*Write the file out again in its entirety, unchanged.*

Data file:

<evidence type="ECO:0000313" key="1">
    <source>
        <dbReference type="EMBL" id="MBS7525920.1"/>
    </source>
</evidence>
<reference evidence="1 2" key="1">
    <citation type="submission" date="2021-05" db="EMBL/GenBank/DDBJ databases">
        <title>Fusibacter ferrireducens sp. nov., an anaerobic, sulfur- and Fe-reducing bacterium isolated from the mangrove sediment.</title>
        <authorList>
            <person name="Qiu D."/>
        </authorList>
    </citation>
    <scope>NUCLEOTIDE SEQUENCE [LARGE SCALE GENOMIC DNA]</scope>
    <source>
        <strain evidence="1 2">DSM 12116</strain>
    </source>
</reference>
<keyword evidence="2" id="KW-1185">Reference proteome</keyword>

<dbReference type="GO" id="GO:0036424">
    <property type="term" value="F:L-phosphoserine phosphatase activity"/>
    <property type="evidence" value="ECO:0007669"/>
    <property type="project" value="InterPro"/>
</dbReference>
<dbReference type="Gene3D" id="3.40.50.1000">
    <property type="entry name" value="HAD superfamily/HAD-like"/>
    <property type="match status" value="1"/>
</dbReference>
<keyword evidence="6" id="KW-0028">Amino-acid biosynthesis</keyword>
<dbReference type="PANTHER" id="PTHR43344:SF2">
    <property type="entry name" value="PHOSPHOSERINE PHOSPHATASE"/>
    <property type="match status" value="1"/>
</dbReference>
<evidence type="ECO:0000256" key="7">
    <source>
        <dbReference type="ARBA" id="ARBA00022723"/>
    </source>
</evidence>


<evidence type="ECO:0000313" key="1">
    <source>
        <dbReference type="EMBL" id="MBS7525920.1"/>
    </source>
</evidence>
<reference evidence="1 2" key="1">
    <citation type="submission" date="2021-05" db="EMBL/GenBank/DDBJ databases">
        <title>Fusibacter ferrireducens sp. nov., an anaerobic, sulfur- and Fe-reducing bacterium isolated from the mangrove sediment.</title>
        <authorList>
            <person name="Qiu D."/>
        </authorList>
    </citation>
    <scope>NUCLEOTIDE SEQUENCE [LARGE SCALE GENOMIC DNA]</scope>
    <source>
        <strain evidence="1 2">DSM 12116</strain>
    </source>
</reference>
<keyword evidence="2" id="KW-1185">Reference proteome</keyword>

<dbReference type="GO" id="GO:0036424">
    <property type="term" value="F:L-phosphoserine phosphatase activity"/>
    <property type="evidence" value="ECO:0007669"/>
    <property type="project" value="InterPro"/>
</dbReference>
<dbReference type="Gene3D" id="3.40.50.1000">
    <property type="entry name" value="HAD superfamily/HAD-like"/>
    <property type="match status" value="1"/>
</dbReference>
<keyword evidence="6" id="KW-0028">Amino-acid biosynthesis</keyword>
<dbReference type="PANTHER" id="PTHR43344:SF2">
    <property type="entry name" value="PHOSPHOSERINE PHOSPHATASE"/>
    <property type="match status" value="1"/>
</dbReference>
<evidence type="ECO:0000256" key="7">
    <source>
        <dbReference type="ARBA" id="ARBA00022723"/>
    </source>
</evidence>